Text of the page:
The best of teachers know how to capture their students’ attention, direct their focus towards a new objective, and move from one concept to another effectively. The ability to do that is called a hook, or in the United States, an anticipatory set. If you think about it, all of us who are mentally involved in something must have our attention grabbed, and a new idea introduced in a novel way so that we will stop what we are doing and start doing something else. It is why marketing executives use pop-up ads on social media. They catch our eye and make our brain think, “I want to know more about that!” Teachers have been doing this for years in the classroom.
In the 1960s, educator Madeline Hunter popularized the idea that good lessons go through a complete cycle from beginning to end. They begin with an anticipatory set (a hook) to capture the student’s attention, followed by direct teaching of new information, guided practice, independent practice, and a lesson closure that helps the students understand what it was that they learned from doing the lesson. Although there are many components of each part of the cycle and not every lesson requires every step, the hook is considered necessary any time you begin a new subject or objective that is different from what was being done previously in the day.
Planning is the foundation of any good instruction. A teacher who doesn’t plan and goes into a classroom to teach “by the seat of his/her pants” is likely to experience stress, confusion, and a lack of student interest. Students want to please the teacher, but if they are not sure what the teacher wants them to do, they will become disruptive. Off-task behaviour will increase. A lesson without a good hook will likely result in very little learning occurring, no matter how much teaching is done. Remember that academic achievement is about student learning, not about teachers teaching.
Teachers must become familiar with what their districts or state requires to be taught. They must know what the objectives are and what materials he or she can access to teach it. They also need to be aware of the amount of time a lesson will require to reach mastery. Some concepts can be covered in one day or one hour. Others are broader topics that require several hours spread over many days.
For extended lessons, part of the anticipatory set or hook becomes a reminder to students of what was done on the previous day or lesson. That reminder focuses their brains and they can continue with the next part of the lesson. Sometimes all it takes is a question that ties previous learning to today’s lesson. For example, “Who can tell me what we learned about butterflies yesterday?” Another way to begin a hook with prior knowledge is to create a KWL chart. You fill in what was learned yesterday in the KNOW column. You have students decide what information they WANT to know, and as they learn it, you complete the Learned column.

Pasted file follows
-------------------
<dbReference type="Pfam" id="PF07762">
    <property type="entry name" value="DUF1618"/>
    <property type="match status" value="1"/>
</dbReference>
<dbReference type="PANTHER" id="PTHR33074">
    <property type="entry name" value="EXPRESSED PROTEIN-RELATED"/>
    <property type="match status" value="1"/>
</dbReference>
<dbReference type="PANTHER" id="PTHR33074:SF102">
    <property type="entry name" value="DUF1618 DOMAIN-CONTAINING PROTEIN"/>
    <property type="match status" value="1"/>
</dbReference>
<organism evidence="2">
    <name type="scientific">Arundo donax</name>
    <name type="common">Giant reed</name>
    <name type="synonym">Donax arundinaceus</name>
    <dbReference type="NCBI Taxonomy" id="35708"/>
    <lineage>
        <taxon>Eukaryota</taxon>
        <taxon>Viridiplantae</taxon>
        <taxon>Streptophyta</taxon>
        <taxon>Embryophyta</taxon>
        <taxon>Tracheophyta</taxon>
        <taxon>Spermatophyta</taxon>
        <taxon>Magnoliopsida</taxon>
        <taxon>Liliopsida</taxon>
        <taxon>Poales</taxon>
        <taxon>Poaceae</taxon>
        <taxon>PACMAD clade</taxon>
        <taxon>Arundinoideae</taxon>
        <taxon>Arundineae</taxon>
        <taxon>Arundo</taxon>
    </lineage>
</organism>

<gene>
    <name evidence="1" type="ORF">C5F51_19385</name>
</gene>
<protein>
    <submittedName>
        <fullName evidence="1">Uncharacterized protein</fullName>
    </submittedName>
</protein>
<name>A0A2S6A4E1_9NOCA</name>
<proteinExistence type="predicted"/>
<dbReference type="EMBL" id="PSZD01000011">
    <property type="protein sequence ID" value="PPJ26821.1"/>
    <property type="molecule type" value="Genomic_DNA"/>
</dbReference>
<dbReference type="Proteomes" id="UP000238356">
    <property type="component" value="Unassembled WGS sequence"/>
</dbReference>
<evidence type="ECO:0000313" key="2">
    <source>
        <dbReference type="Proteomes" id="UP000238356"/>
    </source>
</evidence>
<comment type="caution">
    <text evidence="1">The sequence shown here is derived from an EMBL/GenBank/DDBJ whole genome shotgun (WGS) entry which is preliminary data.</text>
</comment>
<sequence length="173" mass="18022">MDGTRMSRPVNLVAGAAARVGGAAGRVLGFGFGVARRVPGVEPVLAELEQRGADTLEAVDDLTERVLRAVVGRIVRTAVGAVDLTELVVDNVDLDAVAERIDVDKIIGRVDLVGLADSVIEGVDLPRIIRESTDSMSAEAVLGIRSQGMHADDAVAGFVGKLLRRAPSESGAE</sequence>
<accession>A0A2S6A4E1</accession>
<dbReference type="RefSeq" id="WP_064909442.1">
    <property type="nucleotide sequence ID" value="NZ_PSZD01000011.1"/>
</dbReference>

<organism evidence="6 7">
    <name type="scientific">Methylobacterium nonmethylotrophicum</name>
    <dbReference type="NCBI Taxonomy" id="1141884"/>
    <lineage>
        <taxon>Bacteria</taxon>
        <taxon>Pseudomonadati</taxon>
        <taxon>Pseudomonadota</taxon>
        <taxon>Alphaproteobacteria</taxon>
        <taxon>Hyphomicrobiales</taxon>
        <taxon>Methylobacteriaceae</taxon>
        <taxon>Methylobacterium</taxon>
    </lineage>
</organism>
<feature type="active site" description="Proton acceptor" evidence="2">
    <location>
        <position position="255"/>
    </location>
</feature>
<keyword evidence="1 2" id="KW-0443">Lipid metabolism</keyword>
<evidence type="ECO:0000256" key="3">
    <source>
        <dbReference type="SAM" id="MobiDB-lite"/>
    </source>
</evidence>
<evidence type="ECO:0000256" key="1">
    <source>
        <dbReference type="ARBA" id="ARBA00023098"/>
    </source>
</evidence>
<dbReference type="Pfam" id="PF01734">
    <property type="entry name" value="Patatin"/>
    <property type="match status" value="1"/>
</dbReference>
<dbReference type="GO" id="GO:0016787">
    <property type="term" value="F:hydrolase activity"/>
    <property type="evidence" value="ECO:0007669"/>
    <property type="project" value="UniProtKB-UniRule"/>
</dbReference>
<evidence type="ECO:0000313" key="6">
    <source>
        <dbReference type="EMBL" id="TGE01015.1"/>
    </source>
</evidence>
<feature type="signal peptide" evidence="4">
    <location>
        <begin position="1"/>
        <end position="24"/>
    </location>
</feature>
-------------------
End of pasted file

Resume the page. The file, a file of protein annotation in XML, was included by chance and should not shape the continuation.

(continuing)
Here is an example of a KWL chart for a science lesson on butterfly life cycles:
An anticipatory set or hook should never take more than a couple of minutes of your time. Its purpose is only to grab students’ attention, not to drag them down a rabbit hole that is not important to your lesson’s objective.
Hooks can be grouped by types- Pictures, Music, Act it Out, Brainstorming , Play a Game, or Sensory Activities. Here are some examples of each:
Display a colourful poster related to your topic. Pick one thing below to spark students’ thinking:
Some teachers incorporate music or singing into their hooks to signal that something new and fun is beginning, so it is time to pay attention. Anything that incorporates movement, even just switching from desks to the floor or changing centre stations makes a child’s brain wake up and focus on what is different. The brain thrives on novelty. Children were never intended to stay seated for hours at a time. Getting them out of their chairs and letting them move quickly re-energises their brains. Once they are focused, you can ask a good question or show them something interesting that is related to the lesson.
Going to start a science lesson about geology? Bring a hard hat and a magnifying glass to class so you can help them “explore” different rocks. The kids can’t help but wonder what you are going to do.
Are you going to be reading the book Island of the Blue Dolphins? Kids will love it if you bring a makeshift spear to class and spend a few minutes brainstorming how an American Indian might use it. They will think about hunting and fighting enemies, but it will be a surprise that this historical fiction’s main character used a spear for fishing.
A fun hook for older children is to play one round of “Three True Facts and a Fib” about something you are going to study. For example, if you are studying mammals, you could say Mammals all:
Which of these statements isn’t true? As D is the correct answer, you can tell them to be watching for which mammals live in water as they learn about different kinds of mammals.
Having children hold and feel objects and then write about them gives them different sensory words to use that they don’t get from just looking at a picture. Going to write a story about finding fossils? Have some fossils for them to touch and feel instead of just looking at a picture. Want them to write about winning an award? Have them wear a medal or hold a trophy and talk about its significance first. Many children have never seen a trophy or received a medal for something. The sensory experience will ignite their brain with new ideas about winning one.
Use an anticipatory set or hook at the beginning of your lessons to make your students pay attention, be aware of what they will be learning, and stay focused.